"Who Ya Gonna Surf: Sorting out truth and truthiness on social and legacy media."
We rely on newspapers, magazines, internet, TV, Radio, etc. for information which often shapes our opinions, beliefs and attitudes…….how do we know if the sources are accurate, unbiased, and worthy of our attention? What is responsible journalism? John will discuss these and other current ethical questions related to journalism and the information world in 2012/13.
John Miller is one of the leading consultants on journalism and the media in Canada. His careers as a reporter, writer, activist, teacher, researcher and consultant span more than 40 years. John was the former head of Journalism at Ryerson where he pioneered courses on cover diversity in the media. He was the founding editor of the Sunday Star and author of the acclaimed book: “Yesterday’s News: Why Canada’s Daily Newspapers are Failing Us.” Now retired, John continues to write and blog on all matters pertaining to journalism, ethics, and the information world. He is frequently called upon by the Canadian courts as a leading expert witness and consultant regarding multiculturalism issues in journalism. John currently makes his home in Port Hope where he and his wife, Sandy, love country life, trips to Costa Rica, and their beloved chocolate lab, Freud.
“Take off your sandals, for the place where you are standing is holy ground." says the Book of Exodus. Today we celebrate the wonders of the earth beneath our feet."
Fiona Heath became a UU minister in September 2012. Now she is our part-time minister. YEA! Her ordination date is set for May 5. After this date we will be able to refer to her as Rev. Fiona. She lives in Waterloo with her partner and son.
Dying With Dignity Canada was founded in 1982. “We are a national, member-based charity committed to helping people achieve quality in dying. We help people understand all their end of life choices and work for choice in dying for all Canadians." Their mission is: Improving individuals' quality of dying and expanding Canadians' end-of-life choices.
Dr. Gregory Robinson, MD MHSc CCFP FCFP FRCPC is a physician with a specialty in Public Health Sciences. For many years he delivered family-based care in a palliative care setting.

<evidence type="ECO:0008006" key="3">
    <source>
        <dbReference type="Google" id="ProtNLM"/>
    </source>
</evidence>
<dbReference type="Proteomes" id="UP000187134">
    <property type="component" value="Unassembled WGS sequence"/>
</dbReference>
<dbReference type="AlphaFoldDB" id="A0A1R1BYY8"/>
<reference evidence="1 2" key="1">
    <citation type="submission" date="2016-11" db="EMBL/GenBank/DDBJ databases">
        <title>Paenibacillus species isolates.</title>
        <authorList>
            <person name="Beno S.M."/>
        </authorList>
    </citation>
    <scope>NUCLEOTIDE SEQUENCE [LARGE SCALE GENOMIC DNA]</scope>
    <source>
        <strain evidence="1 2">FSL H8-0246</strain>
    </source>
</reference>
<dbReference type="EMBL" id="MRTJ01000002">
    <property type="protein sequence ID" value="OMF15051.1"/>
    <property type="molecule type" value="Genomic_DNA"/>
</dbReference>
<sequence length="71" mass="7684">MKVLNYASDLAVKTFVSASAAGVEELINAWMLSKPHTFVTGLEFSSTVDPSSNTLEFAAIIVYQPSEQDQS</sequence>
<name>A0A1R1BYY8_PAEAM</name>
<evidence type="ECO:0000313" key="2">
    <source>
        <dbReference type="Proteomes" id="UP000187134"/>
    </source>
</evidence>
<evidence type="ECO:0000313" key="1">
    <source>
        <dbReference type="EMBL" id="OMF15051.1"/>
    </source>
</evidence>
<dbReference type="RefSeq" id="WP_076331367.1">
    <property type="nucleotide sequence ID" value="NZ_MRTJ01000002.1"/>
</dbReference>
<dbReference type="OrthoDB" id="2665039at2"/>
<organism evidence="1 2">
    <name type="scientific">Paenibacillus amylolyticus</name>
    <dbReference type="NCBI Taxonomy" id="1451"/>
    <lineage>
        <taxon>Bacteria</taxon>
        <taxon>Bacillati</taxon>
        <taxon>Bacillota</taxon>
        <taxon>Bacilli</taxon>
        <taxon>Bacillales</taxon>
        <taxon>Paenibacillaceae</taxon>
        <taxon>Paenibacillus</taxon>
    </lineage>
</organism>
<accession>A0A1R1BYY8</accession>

Margo Holland is a member of Don Heights and a Dying With Dignity volunteer because she believes passionately in end-of-life choices and helping others to know what their rights are. “Everyone should have the right to informed end of life care and a gentle death.”
All of us have our own 'stuff' that we have to walk through and deal with throughout our lives. One of the 'tricks' is to spend more energy discovering and appreciating the gems along the way rather than the struggle of working through the muck. Part of this presentation will be about what is possible.
Ric Jones is a Candidate for Unitarian Universalist ministry. He received his Master of Divinity from Meadville Lombard Theological School in Chicago, Illinois in May 2012. Currently, Ric serves as a member of the national (USA) Board of Directors and Canadian Representative for the Basal Cell Carcinoma Nevus Syndrome (BCCNS) Life Support Network based in Ohio. He has been tasked to establish a similar organization here in Canada. Ric has also been attending several training sessions (e.g., Healthy Congregations facilitator, Emotional Process in Family Systems) as foundational to the development of his own business of ministry to organizations and congregations to help them become healthier through change transformation, educational initiatives and stakeholder engagement.